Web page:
Devils Lake, N.D. — Local foods, usually defined as foods purchased within 100 miles of where they’re produced, offer both potential and challenges for agricultural producers in lightly populated northeast North Dakota, according to a newly released study.
Though local foods hold considerable appeal to many consumers and other potential buyers, significant obstacles hamper producers from fully meeting that interest, the study found.
The study also reaffirms how important local foods are to the people who produce them, the study coordinator said.
“There’s great passion among local food producers. This really matters to them,” said Jo Gilje, a Rolette, N.D., farmer.
Results of the study were unveiled Tuesday, Jan. 7, at the annual Roundup farm show in Devils Lake, N.D. Agweek received a copy of the study and spoke with Gilje before results were released publicly.
The study was sponsored by the Northern Plains Resource Conservation and Development Council, which serves Benson, Cavalier, Eddy, Ramsey, Rolette and Towner counties. It describes its mission as "building partnerships which promote leadership development and the wise use of natural resources."
Devils Lake, where survey results were released, is in Ramsey County.
The study, known as the "Northeast ND Local Foods through Cooperation Feasibility Study," sought to identify both obstacles to and market potential for local foods in 10 counties: The six already listed, as well as Pierce, Nelson, Walsh and Pembina.
The 10 counties — agriculture has an important, even dominant presence in all of them — have a combined population of about 66,000. Some of the counties border North Dakota's Grand Forks County, which includes Grand Forks, population 57,000 and the state's third-largest city.
The 10 counties’ lack of a metropolitan area, often known as a Metropolitan Statistical Area, or MSA — and the concentrated core of potential customers an MSA provides — was a key reason for the study, which began in the summer of 2019, organizers said.
The study focused on ag producers, buyers such as schools and grocery stores, and the general public.
Forty-four producers from 20 towns responded; vegetables, baked/cooked goods and canned goods account for most of the local foods they raise.
The study found that most of the 44 producers don't want to expand. Respondents cited a limited workforce, complicated rules and regulations, and the small size of rural markets. One unidentified respondent was quoted as saying that finding employees to weed and pick locally grown food is very difficult.
Respondents said more information/assistance on greenhouse and high tunnels, marketing/advertising and setting up a certified kitchen would be helpful.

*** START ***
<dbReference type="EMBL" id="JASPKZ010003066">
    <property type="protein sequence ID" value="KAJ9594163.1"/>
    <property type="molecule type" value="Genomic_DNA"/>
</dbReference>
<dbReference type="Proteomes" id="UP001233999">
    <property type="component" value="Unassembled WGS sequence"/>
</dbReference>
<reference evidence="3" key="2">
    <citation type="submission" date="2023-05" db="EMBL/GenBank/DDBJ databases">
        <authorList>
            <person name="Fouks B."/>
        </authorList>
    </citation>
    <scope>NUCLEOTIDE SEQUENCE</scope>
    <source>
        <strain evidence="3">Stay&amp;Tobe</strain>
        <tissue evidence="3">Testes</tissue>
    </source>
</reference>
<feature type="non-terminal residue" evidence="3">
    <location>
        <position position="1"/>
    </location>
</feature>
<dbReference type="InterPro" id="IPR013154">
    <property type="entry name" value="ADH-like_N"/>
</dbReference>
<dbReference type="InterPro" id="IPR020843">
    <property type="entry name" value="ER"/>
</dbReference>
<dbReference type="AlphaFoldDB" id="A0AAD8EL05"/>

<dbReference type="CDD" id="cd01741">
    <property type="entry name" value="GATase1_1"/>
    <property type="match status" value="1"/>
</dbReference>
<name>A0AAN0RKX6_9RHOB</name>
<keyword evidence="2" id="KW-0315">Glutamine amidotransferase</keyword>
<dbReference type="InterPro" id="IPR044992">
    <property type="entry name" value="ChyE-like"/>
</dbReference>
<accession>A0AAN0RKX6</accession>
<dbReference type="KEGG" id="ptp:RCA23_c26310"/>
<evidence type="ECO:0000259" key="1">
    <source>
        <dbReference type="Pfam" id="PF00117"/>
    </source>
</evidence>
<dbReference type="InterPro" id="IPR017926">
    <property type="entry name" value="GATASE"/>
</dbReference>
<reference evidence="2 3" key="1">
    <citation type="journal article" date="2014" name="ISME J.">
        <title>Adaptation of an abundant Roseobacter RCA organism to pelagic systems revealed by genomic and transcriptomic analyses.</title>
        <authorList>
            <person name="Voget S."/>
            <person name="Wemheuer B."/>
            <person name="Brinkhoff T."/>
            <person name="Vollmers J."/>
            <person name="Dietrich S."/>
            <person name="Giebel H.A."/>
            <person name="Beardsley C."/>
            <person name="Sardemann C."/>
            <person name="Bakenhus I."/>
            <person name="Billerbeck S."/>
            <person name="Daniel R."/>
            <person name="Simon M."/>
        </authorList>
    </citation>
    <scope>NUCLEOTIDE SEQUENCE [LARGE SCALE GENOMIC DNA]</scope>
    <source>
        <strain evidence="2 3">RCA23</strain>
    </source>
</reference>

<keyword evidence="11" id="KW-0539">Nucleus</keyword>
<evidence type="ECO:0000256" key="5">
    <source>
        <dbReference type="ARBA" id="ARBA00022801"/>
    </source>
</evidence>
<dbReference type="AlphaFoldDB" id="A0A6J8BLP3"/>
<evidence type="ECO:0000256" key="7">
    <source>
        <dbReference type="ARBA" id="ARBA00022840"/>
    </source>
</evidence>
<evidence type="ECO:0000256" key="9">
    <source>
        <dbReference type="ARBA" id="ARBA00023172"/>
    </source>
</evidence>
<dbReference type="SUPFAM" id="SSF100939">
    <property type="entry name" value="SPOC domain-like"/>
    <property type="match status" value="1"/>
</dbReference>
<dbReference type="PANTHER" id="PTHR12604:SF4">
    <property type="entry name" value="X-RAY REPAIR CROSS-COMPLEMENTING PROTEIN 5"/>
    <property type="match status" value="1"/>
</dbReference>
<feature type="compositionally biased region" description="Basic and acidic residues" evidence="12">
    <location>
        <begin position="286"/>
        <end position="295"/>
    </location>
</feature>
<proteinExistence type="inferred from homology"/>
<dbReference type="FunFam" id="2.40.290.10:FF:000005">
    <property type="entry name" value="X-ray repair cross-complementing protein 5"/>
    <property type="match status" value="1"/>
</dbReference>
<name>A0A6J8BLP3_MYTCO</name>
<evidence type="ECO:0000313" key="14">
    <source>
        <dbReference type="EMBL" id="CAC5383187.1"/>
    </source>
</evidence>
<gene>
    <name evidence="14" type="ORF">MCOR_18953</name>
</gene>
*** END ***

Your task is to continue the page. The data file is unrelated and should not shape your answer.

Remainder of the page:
Buyers from 11 schools, 11 grocery stores, five restaurants and five care centers, from a total of 21 towns, responded. They identified vegetables, fruit, eggs, dairy/cheese and meat/poultry as the most commonly purchased local foods
Of the buyers who responded, 82% said buying local foods promotes a positive relationship with producers, 78% said local foods are safe to eat and 75% said local foods have better quality and last longer than non-local foods.
Similar sentiments have been expressed by buyers and consumers nationwide, with 73% of Americans saying they “actively try” to buy local food, according to a 2018 Gallup poll.
And sales of local foods continue to soar, rising $5 billion in 2005 to an estimated $20 billion in 2019, according to published reports.
But the northeast North Dakota study also identified obstacles. One example: Schools and care centers often use donated local food, rather than buying it.
And the public says ...
There were 225 of the public, a majority from Devils Lake, Rolette and Langdon, who responded to the survey.
Supporting local farmers, buying locally and having confidence in the safety of local foods were among the reasons cited by the 225 respondents for purchasing local foods.
But more selection, cheaper prices and more convenient times and places to buy local foods would be appreciated, respondents said.
The study was useful, Gilje said.
“We wanted more information from local food producers and buyers. This study helped with that,” she said.
The local food study committee consisted of ag producers, retailers, agricultural educators and extension and U.S. Department of Agriculture officials. Gilje said the committee will decide what might be done next to promote and strengthen local foods in northeast North Dakota.